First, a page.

In my particular project, I'm using a Tomcat app server, and the consumer of this class is a Tomcat filter. Filters are cool, you designate one to the server in your application (.WAR file), and Tomcat invokes your filter code before any servlets or JSPs that you have configured. The filter can examine the request data, modify things, do server-wide logging, whatever. In my case, I'm using this particular filter as a gateway: if the user is making too many calls, the filter just returns an HTTP error code (I picked 503 - Unavailable, which usually means "I'm busy, try again later"). If not, then the filter passes control on to either another filter, or to the designated endpoint for the caller's request..

    A few comments on the details of the code...

    The TreeSet object (built-in class in the Java Collections, um, collection) can only store Objects, not scalars, like "long", so we have to convert between "long" and "Long" (the Object version). The only slightly tricky bit of this was looping over the TreeSet and removing entries outside the specified time window. Originally I coded it as a "for" loop: for (Long L : this.timeSet), etc. The problem was that it threw an exception. The reason is documented, though a little obscure. When you do a "for" loop over a collection object, the JVM actually builds the looping functionality using an Iterator instance that it gets from the collection object. That part's fine, but when you use an Iterator (either explicitly by coding it, or invisibly, as with a for loop), you're supposed to make any changes to the contents of the collection (such as removing items) via the Iterator, not directly to the collection object itself. That's because if you don't do it through the Iterator, the Iterator's knowledge of what's in the collection gets out of sync with the collection's actual contents.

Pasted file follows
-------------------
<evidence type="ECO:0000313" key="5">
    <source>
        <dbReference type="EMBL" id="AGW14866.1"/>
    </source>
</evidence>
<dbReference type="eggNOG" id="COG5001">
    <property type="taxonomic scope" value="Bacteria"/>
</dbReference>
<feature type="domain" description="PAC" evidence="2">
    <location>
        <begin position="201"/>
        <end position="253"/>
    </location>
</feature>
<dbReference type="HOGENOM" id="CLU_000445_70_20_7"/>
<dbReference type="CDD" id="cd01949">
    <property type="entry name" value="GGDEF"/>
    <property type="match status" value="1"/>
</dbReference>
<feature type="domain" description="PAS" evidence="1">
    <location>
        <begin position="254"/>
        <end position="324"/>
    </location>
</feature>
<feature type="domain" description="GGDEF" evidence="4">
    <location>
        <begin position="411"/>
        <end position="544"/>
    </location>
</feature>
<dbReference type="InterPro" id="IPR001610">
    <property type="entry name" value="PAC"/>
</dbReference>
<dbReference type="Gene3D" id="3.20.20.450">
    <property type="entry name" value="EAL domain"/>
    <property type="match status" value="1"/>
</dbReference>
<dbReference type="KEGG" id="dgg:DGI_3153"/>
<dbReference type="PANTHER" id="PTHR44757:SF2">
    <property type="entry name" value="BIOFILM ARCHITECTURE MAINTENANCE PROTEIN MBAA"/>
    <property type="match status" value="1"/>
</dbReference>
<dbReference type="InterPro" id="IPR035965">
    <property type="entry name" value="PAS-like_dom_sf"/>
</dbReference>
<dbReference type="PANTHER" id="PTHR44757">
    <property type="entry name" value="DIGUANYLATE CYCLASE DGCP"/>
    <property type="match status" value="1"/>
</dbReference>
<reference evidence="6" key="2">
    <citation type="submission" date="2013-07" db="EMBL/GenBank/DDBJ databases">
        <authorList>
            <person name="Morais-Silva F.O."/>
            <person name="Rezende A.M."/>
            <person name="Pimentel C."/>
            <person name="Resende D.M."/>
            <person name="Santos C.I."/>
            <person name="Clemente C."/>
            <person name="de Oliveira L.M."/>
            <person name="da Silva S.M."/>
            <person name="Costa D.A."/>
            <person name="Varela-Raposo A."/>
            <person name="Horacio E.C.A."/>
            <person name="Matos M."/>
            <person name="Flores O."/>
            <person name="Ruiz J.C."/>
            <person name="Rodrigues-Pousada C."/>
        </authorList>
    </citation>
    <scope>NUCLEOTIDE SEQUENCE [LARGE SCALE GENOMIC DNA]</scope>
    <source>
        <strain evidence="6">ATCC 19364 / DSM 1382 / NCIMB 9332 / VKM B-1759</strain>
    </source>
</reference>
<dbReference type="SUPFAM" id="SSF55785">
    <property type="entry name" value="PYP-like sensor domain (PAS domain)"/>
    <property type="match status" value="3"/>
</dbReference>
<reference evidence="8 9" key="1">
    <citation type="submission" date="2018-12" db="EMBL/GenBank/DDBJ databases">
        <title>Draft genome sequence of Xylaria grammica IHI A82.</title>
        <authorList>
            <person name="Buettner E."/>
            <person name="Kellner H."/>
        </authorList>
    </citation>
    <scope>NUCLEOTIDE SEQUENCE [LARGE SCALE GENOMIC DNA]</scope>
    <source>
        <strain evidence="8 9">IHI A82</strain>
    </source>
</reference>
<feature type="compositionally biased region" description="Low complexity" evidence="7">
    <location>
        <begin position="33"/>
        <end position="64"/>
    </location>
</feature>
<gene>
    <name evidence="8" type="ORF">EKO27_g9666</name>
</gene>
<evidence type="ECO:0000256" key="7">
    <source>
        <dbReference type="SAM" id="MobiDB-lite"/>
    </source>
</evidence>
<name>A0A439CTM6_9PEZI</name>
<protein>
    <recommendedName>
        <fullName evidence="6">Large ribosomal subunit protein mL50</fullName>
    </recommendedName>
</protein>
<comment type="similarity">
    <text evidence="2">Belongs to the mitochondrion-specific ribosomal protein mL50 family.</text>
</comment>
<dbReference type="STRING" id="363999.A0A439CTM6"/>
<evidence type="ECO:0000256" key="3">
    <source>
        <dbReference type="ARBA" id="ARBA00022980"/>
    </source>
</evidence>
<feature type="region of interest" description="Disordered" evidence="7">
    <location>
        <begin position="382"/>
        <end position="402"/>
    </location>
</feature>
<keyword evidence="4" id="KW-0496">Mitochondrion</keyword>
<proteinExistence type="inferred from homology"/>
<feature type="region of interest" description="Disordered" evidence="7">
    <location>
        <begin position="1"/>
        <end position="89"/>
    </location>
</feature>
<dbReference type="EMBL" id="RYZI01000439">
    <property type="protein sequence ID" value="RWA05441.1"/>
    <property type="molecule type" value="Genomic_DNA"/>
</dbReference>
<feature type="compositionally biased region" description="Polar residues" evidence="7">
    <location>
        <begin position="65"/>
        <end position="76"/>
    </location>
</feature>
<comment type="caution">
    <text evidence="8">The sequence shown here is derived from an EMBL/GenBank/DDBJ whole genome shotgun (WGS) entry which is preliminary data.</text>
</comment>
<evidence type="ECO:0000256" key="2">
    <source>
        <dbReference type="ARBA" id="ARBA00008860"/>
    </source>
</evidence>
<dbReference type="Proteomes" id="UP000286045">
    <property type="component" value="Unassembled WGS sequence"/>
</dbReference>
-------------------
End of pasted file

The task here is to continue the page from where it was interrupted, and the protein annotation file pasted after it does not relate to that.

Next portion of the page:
I could have fixed the loop by explicitly getting the Iterator instance and using it to, um, iterate, as well as to remove old entries. But instead I chose to code it by iteratively calling TreeSet.first(), which returns the smallest valued (and in this case, therefore the earliest) entry, or null if the set is empty. The loop exits when the first entry is found that is inside the specified time window, or there are no entries left.

    So, the TreeSet class is the hero here, because it automatically sorts the entries for me. I looked around for a Queue class where I could add new entries to one end, and remove old entries from the other, because that would eliminate the need for sorting overhead. I didn't find one, though, and I was too lazy to write one, so I went with TreeSet. The efficiency/speed of this code is still very good, testing whether the next server invocation for a given user is ok to proceed (calling the isCallOK() method) only consumes a few milliseconds.

    So, there you have it. Geek ya later!

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    Comments

    1Vladimir  5/2/2017 3:50:02 AM  Token bucket!

    There is functional bug in this imlementation. If two events happen in same millisecond, then last overwrites first, and as result last event stored in both "nCalls" and "timeSet", and first stored only in "nCalls", so token consumed by first event will never returned back to bucket.

    2Bob Balaban  5/6/2017 2:35:21 PM  Token bucket!

    Thanks for your comment, Vladimir. I don't think you are correct, becase elements added to the list never overwrite, so there is never a conflict.

    Besides that, the method is synchronized, so there are no multi-threading conflicts. I haven't tested the situation you describe, but I think it will still work correctly. If not, I think the fix would be to store nano-time instead of millisecond-time.